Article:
May 12, 2007 / 12:04 AM / 10 years ago

Spielberg joins Hollywood chorus on Darfur

3 Min Read

By Bob Tourtellotte

LOS ANGELES, May 11 (Reuters) - Director Steven Spielberg

on Friday joined the chorus of Hollywood stars seeking an end

to killing in the Darfur region of Sudan by calling on China to

pressure the African nation into accepting U.N. peacekeepers.

Spielberg, the Oscar-winning director of blockbuster films

ranging from "Jaws" to "Schindler's List," released a letter he

sent to Chinese President Hu Jintao in April saying he recently

came to understand China's strategic support of Sudan.

The letter comes at a time when Beijing is preparing for

the 2008 Olympic Games, and some groups and politicians around

the world are urging a boycott due to China's economic ties to

Sudan. In his letter, Spielberg notes he will play a role in

the Olympic Games as an "artistic advisor."

"I add my voice to those who ask that China change its

policy toward Sudan and pressure the Sudanese government to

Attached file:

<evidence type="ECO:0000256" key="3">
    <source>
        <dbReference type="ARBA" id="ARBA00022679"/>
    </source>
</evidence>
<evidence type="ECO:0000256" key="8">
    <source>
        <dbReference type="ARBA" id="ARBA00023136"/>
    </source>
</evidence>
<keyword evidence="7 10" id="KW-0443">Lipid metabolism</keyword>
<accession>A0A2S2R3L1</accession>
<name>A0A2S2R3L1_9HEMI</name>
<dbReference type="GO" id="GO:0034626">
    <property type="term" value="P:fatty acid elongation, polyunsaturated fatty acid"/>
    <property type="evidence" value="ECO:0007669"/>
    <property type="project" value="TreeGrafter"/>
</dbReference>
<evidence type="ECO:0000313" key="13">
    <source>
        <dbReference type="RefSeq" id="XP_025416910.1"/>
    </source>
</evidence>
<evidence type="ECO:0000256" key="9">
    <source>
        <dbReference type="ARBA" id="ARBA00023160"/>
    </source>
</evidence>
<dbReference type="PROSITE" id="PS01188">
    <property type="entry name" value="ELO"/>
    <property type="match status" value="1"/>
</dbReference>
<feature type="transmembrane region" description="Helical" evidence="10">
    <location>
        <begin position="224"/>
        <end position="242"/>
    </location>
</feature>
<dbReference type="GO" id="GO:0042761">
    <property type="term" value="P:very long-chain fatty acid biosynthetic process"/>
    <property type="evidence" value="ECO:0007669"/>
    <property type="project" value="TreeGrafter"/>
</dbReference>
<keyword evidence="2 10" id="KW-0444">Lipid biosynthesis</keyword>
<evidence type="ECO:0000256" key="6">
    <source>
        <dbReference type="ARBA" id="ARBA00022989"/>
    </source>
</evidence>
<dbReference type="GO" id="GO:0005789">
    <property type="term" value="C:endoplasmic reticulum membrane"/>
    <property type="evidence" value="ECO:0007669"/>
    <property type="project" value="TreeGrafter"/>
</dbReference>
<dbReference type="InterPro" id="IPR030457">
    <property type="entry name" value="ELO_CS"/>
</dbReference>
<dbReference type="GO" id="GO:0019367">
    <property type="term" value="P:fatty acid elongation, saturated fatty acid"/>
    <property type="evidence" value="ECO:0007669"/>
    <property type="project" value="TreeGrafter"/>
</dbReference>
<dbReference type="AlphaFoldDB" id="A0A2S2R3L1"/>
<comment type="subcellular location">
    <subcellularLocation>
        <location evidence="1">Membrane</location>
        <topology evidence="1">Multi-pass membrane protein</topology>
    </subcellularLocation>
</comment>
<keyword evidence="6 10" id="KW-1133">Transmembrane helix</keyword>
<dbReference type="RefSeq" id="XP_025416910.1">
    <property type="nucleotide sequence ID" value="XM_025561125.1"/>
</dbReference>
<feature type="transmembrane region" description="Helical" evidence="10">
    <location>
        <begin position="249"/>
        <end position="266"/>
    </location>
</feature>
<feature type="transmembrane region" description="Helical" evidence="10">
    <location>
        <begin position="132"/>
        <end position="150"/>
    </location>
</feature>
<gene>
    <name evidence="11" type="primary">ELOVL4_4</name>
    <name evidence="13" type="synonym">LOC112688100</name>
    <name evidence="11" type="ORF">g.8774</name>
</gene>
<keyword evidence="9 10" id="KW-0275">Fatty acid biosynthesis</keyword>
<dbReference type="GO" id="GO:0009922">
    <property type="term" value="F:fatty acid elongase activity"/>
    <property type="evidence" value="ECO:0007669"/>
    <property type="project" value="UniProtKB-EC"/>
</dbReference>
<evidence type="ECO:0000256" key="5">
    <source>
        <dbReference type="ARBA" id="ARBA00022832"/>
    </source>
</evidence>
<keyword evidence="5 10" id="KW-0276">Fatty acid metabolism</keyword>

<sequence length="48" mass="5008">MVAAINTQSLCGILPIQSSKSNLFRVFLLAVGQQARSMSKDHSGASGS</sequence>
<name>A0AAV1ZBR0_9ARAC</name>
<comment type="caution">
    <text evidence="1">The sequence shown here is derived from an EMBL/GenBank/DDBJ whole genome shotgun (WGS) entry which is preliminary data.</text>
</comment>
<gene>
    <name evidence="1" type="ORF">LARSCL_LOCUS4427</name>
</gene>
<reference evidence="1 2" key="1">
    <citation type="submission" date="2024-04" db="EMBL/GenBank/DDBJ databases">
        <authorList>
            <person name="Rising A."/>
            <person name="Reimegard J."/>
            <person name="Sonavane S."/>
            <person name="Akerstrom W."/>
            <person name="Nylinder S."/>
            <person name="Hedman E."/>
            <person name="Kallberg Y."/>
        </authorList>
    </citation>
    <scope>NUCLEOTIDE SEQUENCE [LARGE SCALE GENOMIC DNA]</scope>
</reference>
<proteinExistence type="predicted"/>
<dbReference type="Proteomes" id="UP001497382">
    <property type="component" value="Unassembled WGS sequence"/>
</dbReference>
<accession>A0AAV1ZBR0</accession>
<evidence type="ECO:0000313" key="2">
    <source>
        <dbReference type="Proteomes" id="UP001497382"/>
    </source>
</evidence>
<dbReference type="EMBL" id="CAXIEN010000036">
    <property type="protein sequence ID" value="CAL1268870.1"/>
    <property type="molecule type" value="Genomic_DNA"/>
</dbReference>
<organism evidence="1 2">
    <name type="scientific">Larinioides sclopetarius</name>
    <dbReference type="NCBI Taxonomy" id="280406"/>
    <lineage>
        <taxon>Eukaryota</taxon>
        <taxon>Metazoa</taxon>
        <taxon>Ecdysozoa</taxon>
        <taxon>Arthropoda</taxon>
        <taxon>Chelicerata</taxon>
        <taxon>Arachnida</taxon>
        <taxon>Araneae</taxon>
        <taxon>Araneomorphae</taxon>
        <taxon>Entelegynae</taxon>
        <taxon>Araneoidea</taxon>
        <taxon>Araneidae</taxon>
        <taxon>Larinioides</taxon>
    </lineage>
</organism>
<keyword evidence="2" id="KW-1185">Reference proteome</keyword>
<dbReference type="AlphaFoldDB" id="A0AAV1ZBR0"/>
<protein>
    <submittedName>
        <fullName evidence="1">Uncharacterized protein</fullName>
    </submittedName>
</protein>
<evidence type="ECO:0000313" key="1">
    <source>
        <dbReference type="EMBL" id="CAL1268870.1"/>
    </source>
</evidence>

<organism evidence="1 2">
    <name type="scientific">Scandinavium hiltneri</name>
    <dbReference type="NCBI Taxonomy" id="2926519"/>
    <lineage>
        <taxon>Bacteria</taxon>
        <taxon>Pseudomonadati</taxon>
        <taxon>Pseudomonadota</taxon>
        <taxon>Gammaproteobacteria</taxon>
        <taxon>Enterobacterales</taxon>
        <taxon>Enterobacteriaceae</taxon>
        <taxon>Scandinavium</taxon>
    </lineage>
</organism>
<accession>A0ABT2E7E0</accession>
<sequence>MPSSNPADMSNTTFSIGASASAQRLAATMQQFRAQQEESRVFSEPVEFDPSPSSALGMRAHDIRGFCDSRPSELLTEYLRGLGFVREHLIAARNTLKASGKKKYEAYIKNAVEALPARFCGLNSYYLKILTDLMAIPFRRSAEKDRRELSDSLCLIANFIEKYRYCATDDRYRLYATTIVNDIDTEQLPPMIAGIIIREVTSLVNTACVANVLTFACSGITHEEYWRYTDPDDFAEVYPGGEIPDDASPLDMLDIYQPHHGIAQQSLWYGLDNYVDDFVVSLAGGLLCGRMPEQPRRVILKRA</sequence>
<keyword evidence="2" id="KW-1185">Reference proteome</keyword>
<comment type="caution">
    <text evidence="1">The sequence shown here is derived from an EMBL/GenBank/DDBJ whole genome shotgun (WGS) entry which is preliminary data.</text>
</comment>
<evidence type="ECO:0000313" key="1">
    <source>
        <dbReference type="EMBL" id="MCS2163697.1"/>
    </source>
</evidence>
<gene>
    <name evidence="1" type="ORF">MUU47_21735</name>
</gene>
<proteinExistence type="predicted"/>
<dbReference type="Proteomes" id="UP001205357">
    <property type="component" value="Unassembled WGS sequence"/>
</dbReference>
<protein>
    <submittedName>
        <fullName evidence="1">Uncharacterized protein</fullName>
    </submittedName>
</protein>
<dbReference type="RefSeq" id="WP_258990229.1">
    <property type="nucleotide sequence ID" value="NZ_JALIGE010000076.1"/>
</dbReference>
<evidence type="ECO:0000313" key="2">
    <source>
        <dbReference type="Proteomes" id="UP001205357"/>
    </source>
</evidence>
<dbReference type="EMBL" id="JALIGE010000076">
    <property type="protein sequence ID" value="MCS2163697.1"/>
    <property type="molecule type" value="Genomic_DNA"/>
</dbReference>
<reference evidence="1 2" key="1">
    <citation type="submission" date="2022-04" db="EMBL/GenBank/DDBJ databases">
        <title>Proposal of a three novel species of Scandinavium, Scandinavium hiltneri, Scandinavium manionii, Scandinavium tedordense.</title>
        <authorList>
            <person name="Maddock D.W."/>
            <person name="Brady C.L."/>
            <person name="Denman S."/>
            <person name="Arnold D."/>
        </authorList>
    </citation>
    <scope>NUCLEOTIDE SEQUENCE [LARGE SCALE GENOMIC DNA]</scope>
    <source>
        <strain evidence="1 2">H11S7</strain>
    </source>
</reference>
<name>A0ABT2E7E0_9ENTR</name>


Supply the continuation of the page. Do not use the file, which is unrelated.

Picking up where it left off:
accept the entrance of United Nations peacekeepers to protect

the victims of genocide in Darfur," Spielberg wrote.

He asked to meet with Hu, but so far the Chinese president

has not responded, said Spielberg's spokesman, Marvin Levy.

Levy said he was certain Hu received and read the letter.

Separately on Friday, celebrity couple Brad Pitt and

Angelina Jolie issued a statement saying their foundation

donated $1 million to agencies working in and around Darfur.

But Spielberg's involvement is new, and in his letter to

Hu, the director noted the issue of genocide is especially

close to him because of his work with the Los Angeles-based USC

Shoah Foundation Institute for Visual History and Education.

Spielberg established the foundation to document the plight

of Jews under the Nazis, and it has videotaped testimonies of

some 52,000 Holocaust survivors from 56 countries to chronicle

the atrocities committed against them.

Spielberg wrote that the mission of the foundation is "to

use those testimonies to overcome intolerance, prejudice,

bigotry and the suffering they cause."

"We are doing that now in many countries around the world,

and I hope that China will someday be one of them," he said.

China buys much of Sudan's oil and has used its veto power

on the U.N. Security Council to resist sending peacekeepers to

the region without the African country's consent.









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